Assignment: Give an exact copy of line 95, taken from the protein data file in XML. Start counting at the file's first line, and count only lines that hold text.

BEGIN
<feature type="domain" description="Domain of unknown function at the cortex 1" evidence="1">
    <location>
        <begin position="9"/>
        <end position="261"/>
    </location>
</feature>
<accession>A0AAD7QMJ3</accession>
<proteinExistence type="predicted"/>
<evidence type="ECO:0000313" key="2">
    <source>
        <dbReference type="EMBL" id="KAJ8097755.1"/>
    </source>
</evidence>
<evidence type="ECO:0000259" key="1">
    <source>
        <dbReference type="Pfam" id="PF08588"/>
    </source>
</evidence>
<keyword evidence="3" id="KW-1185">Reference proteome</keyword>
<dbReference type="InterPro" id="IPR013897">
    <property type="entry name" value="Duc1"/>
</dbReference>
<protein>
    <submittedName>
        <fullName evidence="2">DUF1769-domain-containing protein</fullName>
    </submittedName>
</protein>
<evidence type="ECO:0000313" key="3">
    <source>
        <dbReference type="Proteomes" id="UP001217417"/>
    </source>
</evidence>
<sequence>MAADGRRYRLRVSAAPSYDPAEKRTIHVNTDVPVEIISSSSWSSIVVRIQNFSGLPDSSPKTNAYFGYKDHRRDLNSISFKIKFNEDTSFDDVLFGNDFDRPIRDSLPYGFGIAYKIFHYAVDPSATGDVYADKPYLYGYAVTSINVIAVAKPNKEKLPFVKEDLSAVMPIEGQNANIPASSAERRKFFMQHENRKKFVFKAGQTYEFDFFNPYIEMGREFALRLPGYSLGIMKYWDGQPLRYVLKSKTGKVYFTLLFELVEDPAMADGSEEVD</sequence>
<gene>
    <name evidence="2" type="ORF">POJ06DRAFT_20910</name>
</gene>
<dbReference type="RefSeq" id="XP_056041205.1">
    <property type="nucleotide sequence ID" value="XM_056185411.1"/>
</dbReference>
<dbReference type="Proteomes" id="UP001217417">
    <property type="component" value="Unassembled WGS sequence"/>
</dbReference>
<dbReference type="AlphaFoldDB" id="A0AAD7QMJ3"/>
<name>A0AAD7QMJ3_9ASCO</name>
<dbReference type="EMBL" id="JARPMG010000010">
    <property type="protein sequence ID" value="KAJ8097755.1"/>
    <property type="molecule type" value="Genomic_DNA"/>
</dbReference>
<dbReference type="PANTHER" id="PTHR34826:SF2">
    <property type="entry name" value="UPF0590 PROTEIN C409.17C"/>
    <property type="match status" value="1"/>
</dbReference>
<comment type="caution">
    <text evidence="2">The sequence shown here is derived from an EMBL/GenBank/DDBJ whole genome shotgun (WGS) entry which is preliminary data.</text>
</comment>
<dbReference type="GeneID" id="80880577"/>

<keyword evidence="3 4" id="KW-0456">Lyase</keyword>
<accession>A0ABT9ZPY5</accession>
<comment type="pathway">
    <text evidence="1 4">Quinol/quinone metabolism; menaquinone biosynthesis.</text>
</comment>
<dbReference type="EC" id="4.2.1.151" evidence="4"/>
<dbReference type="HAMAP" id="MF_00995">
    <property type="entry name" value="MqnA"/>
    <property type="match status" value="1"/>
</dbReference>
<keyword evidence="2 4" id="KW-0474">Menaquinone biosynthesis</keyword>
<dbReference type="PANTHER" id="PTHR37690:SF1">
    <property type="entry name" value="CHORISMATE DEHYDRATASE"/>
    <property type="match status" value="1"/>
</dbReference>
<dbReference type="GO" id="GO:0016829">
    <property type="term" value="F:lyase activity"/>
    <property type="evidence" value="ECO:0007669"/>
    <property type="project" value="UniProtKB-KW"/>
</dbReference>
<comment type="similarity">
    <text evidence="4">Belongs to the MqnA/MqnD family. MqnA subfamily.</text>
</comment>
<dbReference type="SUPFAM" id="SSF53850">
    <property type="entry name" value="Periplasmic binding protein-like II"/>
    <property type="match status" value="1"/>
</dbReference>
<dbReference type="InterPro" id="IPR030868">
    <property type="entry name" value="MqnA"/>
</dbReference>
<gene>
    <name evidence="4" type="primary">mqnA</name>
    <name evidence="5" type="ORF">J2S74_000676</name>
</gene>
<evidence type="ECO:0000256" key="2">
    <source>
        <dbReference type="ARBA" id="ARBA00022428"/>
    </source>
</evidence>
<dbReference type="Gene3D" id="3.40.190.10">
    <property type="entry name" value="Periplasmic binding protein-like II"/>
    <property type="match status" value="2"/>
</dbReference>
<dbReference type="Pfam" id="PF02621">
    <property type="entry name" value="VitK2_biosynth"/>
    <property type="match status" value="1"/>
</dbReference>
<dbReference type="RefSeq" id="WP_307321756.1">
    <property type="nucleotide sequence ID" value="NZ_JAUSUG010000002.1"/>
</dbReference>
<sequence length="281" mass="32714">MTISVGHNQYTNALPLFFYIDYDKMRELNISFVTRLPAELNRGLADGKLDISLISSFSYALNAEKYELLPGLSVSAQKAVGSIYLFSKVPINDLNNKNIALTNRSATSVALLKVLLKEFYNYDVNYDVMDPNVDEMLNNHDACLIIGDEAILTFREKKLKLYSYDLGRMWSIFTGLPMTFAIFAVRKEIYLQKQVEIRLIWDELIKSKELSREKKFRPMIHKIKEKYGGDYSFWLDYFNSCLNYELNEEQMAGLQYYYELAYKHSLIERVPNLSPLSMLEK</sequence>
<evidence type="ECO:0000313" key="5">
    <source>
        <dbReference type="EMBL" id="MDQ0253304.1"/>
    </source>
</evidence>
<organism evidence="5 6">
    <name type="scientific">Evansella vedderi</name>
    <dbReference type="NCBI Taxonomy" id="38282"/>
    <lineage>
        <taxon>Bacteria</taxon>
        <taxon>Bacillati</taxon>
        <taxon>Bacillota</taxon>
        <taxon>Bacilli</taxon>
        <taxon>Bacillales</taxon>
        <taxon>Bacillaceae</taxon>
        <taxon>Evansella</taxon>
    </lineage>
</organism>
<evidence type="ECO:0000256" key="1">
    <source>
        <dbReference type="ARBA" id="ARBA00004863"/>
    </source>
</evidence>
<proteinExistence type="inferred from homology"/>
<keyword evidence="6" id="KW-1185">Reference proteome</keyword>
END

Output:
</evidence>